29 January 2016 /
The Hilux New Zealand Rural Games, now in its second year, will be in Queenstown on February 6 and 7 with a new competition set to challenge female contenders.
The Mitre 10 NZ Women’s DIY Challenge is a new event on the programme for 2016, requiring contestants to build a playhouse and erect a fence at the Queenstown Recreation Ground.
“There’s lots of events for the guys, so we thought a specific challenge for the ladies would add to the Games,” said Steve Hollander, the founder and trustee of the Hilux New Zealand Rural Games.
Billed as a showcase for ‘sports that built the nation’, last year’s successful event saw nearly 200 competitors take part in 13 New Zealand national and Trans-Tasman championships including sheep dog trials, coal shovelling, wood chopping, speed shearing, speed fencing and gumboot throwing plus the ‘have-a-go’ Wild Buck Challenges.
“The Games are not intended to usurp rural Field Days and the annual A&P shows around the country,” said Mr Hollander. “A number of our events have qualifying competitions at those long standing events around the country.”
The Games’ inclusive nature means that entry is free to everyone, spectators and competitors alike.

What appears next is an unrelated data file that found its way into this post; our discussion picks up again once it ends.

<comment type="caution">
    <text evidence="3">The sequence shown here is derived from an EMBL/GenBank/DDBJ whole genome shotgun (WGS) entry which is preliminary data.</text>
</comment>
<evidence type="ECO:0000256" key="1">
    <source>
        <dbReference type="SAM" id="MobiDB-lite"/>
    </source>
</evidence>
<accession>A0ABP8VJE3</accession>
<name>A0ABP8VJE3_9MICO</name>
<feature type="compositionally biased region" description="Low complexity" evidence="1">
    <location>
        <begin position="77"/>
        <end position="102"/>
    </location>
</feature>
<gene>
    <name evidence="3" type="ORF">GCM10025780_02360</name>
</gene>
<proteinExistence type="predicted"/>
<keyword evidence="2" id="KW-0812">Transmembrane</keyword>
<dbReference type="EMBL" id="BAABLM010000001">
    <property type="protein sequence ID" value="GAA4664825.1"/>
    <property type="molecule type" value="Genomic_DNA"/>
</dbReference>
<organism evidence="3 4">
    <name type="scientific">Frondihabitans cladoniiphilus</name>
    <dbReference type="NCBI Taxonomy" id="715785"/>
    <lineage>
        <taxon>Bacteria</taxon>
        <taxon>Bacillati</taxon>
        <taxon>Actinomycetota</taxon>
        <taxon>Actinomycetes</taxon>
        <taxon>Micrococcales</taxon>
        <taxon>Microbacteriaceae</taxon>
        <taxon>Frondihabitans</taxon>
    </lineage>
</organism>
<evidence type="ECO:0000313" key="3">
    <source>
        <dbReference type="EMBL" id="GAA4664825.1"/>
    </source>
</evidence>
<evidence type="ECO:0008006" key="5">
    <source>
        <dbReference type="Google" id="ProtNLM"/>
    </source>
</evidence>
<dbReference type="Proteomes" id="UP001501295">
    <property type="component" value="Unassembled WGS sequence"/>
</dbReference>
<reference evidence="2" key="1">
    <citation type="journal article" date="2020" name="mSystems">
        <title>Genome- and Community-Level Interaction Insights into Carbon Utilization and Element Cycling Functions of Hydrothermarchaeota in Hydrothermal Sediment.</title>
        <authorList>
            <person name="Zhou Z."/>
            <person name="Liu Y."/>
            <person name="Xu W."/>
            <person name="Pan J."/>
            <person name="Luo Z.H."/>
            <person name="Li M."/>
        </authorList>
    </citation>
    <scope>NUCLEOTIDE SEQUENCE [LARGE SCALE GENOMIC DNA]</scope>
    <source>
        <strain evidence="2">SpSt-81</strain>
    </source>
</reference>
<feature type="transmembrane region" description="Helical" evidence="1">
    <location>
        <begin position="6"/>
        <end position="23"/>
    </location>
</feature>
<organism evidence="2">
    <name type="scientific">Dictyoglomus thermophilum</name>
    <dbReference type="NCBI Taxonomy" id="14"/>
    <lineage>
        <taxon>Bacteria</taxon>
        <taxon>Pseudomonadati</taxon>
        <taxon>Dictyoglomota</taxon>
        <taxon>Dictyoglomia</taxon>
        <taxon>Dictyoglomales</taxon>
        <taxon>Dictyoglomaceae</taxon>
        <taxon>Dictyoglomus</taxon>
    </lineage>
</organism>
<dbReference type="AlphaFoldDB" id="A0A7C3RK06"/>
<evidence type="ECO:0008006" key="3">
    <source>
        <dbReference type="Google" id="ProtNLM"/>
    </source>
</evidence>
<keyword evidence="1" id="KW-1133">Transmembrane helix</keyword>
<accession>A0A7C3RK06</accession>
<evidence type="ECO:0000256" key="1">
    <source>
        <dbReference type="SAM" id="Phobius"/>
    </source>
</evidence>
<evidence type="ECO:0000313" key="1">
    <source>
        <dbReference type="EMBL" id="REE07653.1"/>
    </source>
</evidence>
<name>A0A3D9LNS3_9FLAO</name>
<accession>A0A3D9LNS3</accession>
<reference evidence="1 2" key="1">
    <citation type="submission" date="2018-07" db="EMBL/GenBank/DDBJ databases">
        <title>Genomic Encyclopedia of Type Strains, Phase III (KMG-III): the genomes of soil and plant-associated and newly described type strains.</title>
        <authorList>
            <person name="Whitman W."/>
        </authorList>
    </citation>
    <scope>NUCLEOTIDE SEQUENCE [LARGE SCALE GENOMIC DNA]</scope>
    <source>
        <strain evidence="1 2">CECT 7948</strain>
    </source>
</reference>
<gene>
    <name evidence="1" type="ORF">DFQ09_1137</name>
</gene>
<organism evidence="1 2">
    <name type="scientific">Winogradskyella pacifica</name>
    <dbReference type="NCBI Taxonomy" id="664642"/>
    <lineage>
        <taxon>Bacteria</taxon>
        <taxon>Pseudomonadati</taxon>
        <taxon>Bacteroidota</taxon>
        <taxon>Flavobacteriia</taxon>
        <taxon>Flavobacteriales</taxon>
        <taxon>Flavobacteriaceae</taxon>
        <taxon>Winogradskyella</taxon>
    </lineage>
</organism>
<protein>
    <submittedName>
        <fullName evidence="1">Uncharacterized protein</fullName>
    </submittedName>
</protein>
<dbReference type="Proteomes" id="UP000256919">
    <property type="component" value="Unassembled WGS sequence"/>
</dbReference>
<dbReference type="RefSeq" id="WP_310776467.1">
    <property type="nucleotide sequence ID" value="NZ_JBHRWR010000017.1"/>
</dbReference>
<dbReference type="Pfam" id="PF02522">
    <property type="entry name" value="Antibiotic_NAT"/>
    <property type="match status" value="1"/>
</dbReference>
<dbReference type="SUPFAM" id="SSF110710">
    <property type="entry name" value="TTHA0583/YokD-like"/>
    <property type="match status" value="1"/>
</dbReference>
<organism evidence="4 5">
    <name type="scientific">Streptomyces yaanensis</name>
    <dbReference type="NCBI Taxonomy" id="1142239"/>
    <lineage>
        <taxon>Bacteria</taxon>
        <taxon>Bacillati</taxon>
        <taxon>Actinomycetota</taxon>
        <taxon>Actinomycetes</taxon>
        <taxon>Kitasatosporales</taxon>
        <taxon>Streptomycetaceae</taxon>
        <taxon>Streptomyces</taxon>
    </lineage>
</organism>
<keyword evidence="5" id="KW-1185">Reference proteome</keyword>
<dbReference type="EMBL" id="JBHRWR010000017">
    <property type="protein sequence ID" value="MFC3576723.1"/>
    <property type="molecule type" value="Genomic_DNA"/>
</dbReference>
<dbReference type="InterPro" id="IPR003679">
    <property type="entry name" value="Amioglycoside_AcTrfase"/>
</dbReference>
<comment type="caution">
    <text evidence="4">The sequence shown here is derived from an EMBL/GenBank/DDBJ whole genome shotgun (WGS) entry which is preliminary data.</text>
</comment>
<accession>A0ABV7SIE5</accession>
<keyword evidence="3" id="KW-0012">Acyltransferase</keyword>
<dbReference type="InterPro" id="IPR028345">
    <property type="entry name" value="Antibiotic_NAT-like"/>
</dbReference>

Sixteen national and Trans-Tasman championships will be decided over the two days, some of which have a serious competitive element, while others are held for the fun and enjoyment of competitors and spectators alike.
Among the more serious events is the Toyota Hilux NZ Speed Shear Championship, the last event on Sunday, where multiple World Champion David Fagan will take on the best shearers from around New Zealand, while the ANZAXE Trans-Tasman Wood Chopping Championship will pit the best axe men from both sides of the Ditch against one another.
Trans-Tasman bragging rights will also be up for grabs in the speed tree climbing championships while Kiwi locals battle from pillar to post in the national speed fencing championship.
Some of the less serious events include the egg throwing and catching championship, speed gold panning, cherry stone spitting and wine barrel racing. And anybody can also have a go at the Hilux hay bale stacking competition, when people have to stack hay bales onto the tray of a Hilux Ute.
Top decathlete Brent Newdick will compete in the Gumboot throwing, while the speed hand milking will highlight a lost skill from the cowshed.
Beach Street in Queenstown will be closed from late afternoon on Saturday 6th February for the “Running of the Wools” when around 400 Merino sheep flurry through town.
The same venue will also host a coal shovelling relay between local rugby teams, Police and Fire service and West Coast miners taking on the stokers from Lake Wakatipu’s signature steam boat, the Earnslaw.
Another new event on Beach Street will be the Mitre 10 Mega Man and Mutt race, when 15 of the region’s fastest Young Farmers run up and down the length of the street in gumboots with their dogs, with the first pair to finish together winning.